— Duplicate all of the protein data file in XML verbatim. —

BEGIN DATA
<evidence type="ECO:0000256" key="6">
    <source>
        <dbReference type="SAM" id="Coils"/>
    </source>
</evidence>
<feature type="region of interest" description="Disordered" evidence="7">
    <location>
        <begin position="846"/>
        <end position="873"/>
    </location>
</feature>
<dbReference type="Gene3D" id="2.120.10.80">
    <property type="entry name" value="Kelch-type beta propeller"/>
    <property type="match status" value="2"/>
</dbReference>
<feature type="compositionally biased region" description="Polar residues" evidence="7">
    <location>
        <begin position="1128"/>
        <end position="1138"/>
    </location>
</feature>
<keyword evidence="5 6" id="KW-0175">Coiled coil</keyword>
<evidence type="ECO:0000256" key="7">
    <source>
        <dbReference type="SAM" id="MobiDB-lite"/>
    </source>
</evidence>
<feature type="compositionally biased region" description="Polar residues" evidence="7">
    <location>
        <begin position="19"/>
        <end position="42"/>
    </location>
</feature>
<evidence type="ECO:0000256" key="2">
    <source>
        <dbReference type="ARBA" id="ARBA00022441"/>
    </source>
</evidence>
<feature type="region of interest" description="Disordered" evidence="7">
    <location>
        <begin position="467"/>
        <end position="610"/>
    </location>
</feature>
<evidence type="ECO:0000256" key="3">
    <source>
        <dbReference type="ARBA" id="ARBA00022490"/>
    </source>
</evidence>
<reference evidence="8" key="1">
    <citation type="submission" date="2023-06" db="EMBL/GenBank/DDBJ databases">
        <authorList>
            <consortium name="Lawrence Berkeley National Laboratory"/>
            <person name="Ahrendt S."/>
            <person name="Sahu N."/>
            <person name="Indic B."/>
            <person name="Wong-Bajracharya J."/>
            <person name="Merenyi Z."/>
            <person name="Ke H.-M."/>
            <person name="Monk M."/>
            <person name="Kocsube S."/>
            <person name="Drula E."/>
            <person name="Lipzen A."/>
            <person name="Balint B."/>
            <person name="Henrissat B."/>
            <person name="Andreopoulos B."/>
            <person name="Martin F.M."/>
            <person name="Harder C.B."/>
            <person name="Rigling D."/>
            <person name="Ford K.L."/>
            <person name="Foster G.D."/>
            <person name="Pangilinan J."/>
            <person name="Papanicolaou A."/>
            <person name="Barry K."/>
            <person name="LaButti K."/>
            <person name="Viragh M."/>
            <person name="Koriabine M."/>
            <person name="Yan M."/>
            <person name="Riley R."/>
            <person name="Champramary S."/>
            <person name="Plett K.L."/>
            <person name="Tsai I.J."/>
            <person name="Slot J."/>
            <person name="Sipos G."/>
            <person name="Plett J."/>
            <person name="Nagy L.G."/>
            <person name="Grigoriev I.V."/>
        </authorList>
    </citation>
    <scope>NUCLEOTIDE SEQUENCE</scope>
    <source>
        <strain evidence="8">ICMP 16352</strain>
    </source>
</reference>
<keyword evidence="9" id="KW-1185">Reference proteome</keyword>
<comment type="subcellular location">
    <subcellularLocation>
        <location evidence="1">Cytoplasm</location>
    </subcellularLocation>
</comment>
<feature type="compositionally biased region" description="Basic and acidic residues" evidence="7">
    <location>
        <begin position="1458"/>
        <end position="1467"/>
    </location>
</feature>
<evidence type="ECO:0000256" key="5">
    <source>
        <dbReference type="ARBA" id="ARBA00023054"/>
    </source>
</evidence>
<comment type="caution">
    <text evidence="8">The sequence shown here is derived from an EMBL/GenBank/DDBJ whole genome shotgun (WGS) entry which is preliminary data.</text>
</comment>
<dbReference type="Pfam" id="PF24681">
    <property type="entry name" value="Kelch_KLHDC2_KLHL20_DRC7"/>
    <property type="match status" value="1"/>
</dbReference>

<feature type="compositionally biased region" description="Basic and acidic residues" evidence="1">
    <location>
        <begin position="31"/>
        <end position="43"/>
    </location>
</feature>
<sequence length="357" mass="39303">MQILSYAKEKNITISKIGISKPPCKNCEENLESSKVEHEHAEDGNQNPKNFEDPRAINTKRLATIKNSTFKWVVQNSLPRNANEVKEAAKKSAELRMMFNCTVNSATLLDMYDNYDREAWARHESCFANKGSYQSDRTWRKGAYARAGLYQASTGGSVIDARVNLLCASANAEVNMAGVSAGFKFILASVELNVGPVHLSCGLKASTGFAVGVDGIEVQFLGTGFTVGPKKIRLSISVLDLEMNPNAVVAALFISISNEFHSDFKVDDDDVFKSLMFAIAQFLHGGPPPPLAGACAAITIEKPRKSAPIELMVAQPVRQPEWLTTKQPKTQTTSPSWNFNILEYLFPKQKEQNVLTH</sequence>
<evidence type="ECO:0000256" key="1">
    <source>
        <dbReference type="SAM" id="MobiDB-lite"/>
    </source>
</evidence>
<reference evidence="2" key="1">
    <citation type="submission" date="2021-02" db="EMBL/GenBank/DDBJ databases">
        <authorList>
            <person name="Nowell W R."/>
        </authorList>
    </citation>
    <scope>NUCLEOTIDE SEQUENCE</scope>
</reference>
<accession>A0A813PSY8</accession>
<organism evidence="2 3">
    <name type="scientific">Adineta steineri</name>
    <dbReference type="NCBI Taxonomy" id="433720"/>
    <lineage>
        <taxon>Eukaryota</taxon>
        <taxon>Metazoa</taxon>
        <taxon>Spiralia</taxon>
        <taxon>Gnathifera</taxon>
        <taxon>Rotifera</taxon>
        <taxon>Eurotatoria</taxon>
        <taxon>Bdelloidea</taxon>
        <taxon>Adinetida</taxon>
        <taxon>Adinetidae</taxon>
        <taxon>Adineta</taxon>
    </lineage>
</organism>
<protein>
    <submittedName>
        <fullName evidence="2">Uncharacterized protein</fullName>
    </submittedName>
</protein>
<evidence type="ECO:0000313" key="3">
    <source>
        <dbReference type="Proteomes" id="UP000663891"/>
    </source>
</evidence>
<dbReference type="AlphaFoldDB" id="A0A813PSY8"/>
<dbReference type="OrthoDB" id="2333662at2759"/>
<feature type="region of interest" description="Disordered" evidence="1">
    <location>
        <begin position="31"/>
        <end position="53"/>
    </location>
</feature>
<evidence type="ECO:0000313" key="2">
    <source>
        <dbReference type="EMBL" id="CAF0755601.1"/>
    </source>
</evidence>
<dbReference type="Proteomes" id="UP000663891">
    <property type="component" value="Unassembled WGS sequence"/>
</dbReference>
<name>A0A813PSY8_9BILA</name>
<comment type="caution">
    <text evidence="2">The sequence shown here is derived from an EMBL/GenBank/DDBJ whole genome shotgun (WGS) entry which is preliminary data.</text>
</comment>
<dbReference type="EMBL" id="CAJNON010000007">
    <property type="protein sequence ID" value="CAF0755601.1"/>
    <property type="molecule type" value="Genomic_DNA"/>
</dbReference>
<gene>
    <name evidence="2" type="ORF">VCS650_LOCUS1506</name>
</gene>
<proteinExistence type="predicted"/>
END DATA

<evidence type="ECO:0000256" key="6">
    <source>
        <dbReference type="SAM" id="Coils"/>
    </source>
</evidence>
<feature type="region of interest" description="Disordered" evidence="7">
    <location>
        <begin position="846"/>
        <end position="873"/>
    </location>
</feature>
<dbReference type="Gene3D" id="2.120.10.80">
    <property type="entry name" value="Kelch-type beta propeller"/>
    <property type="match status" value="2"/>
</dbReference>
<feature type="compositionally biased region" description="Polar residues" evidence="7">
    <location>
        <begin position="1128"/>
        <end position="1138"/>
    </location>
</feature>
<keyword evidence="5 6" id="KW-0175">Coiled coil</keyword>
<evidence type="ECO:0000256" key="7">
    <source>
        <dbReference type="SAM" id="MobiDB-lite"/>
    </source>
</evidence>
<feature type="compositionally biased region" description="Polar residues" evidence="7">
    <location>
        <begin position="19"/>
        <end position="42"/>
    </location>
</feature>
<evidence type="ECO:0000256" key="2">
    <source>
        <dbReference type="ARBA" id="ARBA00022441"/>
    </source>
</evidence>
<feature type="region of interest" description="Disordered" evidence="7">
    <location>
        <begin position="467"/>
        <end position="610"/>
    </location>
</feature>
<evidence type="ECO:0000256" key="3">
    <source>
        <dbReference type="ARBA" id="ARBA00022490"/>
    </source>
</evidence>
<reference evidence="8" key="1">
    <citation type="submission" date="2023-06" db="EMBL/GenBank/DDBJ databases">
        <authorList>
            <consortium name="Lawrence Berkeley National Laboratory"/>
            <person name="Ahrendt S."/>
            <person name="Sahu N."/>
            <person name="Indic B."/>
            <person name="Wong-Bajracharya J."/>
            <person name="Merenyi Z."/>
            <person name="Ke H.-M."/>
            <person name="Monk M."/>
            <person name="Kocsube S."/>
            <person name="Drula E."/>
            <person name="Lipzen A."/>
            <person name="Balint B."/>
            <person name="Henrissat B."/>
            <person name="Andreopoulos B."/>
            <person name="Martin F.M."/>
            <person name="Harder C.B."/>
            <person name="Rigling D."/>
            <person name="Ford K.L."/>
            <person name="Foster G.D."/>
            <person name="Pangilinan J."/>
            <person name="Papanicolaou A."/>
            <person name="Barry K."/>
            <person name="LaButti K."/>
            <person name="Viragh M."/>
            <person name="Koriabine M."/>
            <person name="Yan M."/>
            <person name="Riley R."/>
            <person name="Champramary S."/>
            <person name="Plett K.L."/>
            <person name="Tsai I.J."/>
            <person name="Slot J."/>
            <person name="Sipos G."/>
            <person name="Plett J."/>
            <person name="Nagy L.G."/>
            <person name="Grigoriev I.V."/>
        </authorList>
    </citation>
    <scope>NUCLEOTIDE SEQUENCE</scope>
    <source>
        <strain evidence="8">ICMP 16352</strain>
    </source>
</reference>
<keyword evidence="9" id="KW-1185">Reference proteome</keyword>
<comment type="subcellular location">
    <subcellularLocation>
        <location evidence="1">Cytoplasm</location>
    </subcellularLocation>
</comment>
<feature type="compositionally biased region" description="Basic and acidic residues" evidence="7">
    <location>
        <begin position="1458"/>
        <end position="1467"/>
    </location>
</feature>
<evidence type="ECO:0000256" key="5">
    <source>
        <dbReference type="ARBA" id="ARBA00023054"/>
    </source>
</evidence>
<comment type="caution">
    <text evidence="8">The sequence shown here is derived from an EMBL/GenBank/DDBJ whole genome shotgun (WGS) entry which is preliminary data.</text>
</comment>
<dbReference type="Pfam" id="PF24681">
    <property type="entry name" value="Kelch_KLHDC2_KLHL20_DRC7"/>
    <property type="match status" value="1"/>
</dbReference>

<feature type="compositionally biased region" description="Basic and acidic residues" evidence="1">
    <location>
        <begin position="31"/>
        <end position="43"/>
    </location>
</feature>
<sequence length="357" mass="39303">MQILSYAKEKNITISKIGISKPPCKNCEENLESSKVEHEHAEDGNQNPKNFEDPRAINTKRLATIKNSTFKWVVQNSLPRNANEVKEAAKKSAELRMMFNCTVNSATLLDMYDNYDREAWARHESCFANKGSYQSDRTWRKGAYARAGLYQASTGGSVIDARVNLLCASANAEVNMAGVSAGFKFILASVELNVGPVHLSCGLKASTGFAVGVDGIEVQFLGTGFTVGPKKIRLSISVLDLEMNPNAVVAALFISISNEFHSDFKVDDDDVFKSLMFAIAQFLHGGPPPPLAGACAAITIEKPRKSAPIELMVAQPVRQPEWLTTKQPKTQTTSPSWNFNILEYLFPKQKEQNVLTH</sequence>
<evidence type="ECO:0000256" key="1">
    <source>
        <dbReference type="SAM" id="MobiDB-lite"/>
    </source>
</evidence>
<reference evidence="2" key="1">
    <citation type="submission" date="2021-02" db="EMBL/GenBank/DDBJ databases">
        <authorList>
            <person name="Nowell W R."/>
        </authorList>
    </citation>
    <scope>NUCLEOTIDE SEQUENCE</scope>
</reference>
<accession>A0A813PSY8</accession>
<organism evidence="2 3">
    <name type="scientific">Adineta steineri</name>
    <dbReference type="NCBI Taxonomy" id="433720"/>
    <lineage>
        <taxon>Eukaryota</taxon>
        <taxon>Metazoa</taxon>
        <taxon>Spiralia</taxon>
        <taxon>Gnathifera</taxon>
        <taxon>Rotifera</taxon>
        <taxon>Eurotatoria</taxon>
        <taxon>Bdelloidea</taxon>
        <taxon>Adinetida</taxon>
        <taxon>Adinetidae</taxon>
        <taxon>Adineta</taxon>
    </lineage>
</organism>
<protein>
    <submittedName>
        <fullName evidence="2">Uncharacterized protein</fullName>
    </submittedName>
</protein>
<evidence type="ECO:0000313" key="3">
    <source>
        <dbReference type="Proteomes" id="UP000663891"/>
    </source>
</evidence>
<dbReference type="AlphaFoldDB" id="A0A813PSY8"/>
<dbReference type="OrthoDB" id="2333662at2759"/>
<feature type="region of interest" description="Disordered" evidence="1">
    <location>
        <begin position="31"/>
        <end position="53"/>
    </location>
</feature>
<evidence type="ECO:0000313" key="2">
    <source>
        <dbReference type="EMBL" id="CAF0755601.1"/>
    </source>
</evidence>
<dbReference type="Proteomes" id="UP000663891">
    <property type="component" value="Unassembled WGS sequence"/>
</dbReference>
<name>A0A813PSY8_9BILA</name>
<comment type="caution">
    <text evidence="2">The sequence shown here is derived from an EMBL/GenBank/DDBJ whole genome shotgun (WGS) entry which is preliminary data.</text>
</comment>
<dbReference type="EMBL" id="CAJNON010000007">
    <property type="protein sequence ID" value="CAF0755601.1"/>
    <property type="molecule type" value="Genomic_DNA"/>
</dbReference>
<gene>
    <name evidence="2" type="ORF">VCS650_LOCUS1506</name>
</gene>
<proteinExistence type="predicted"/>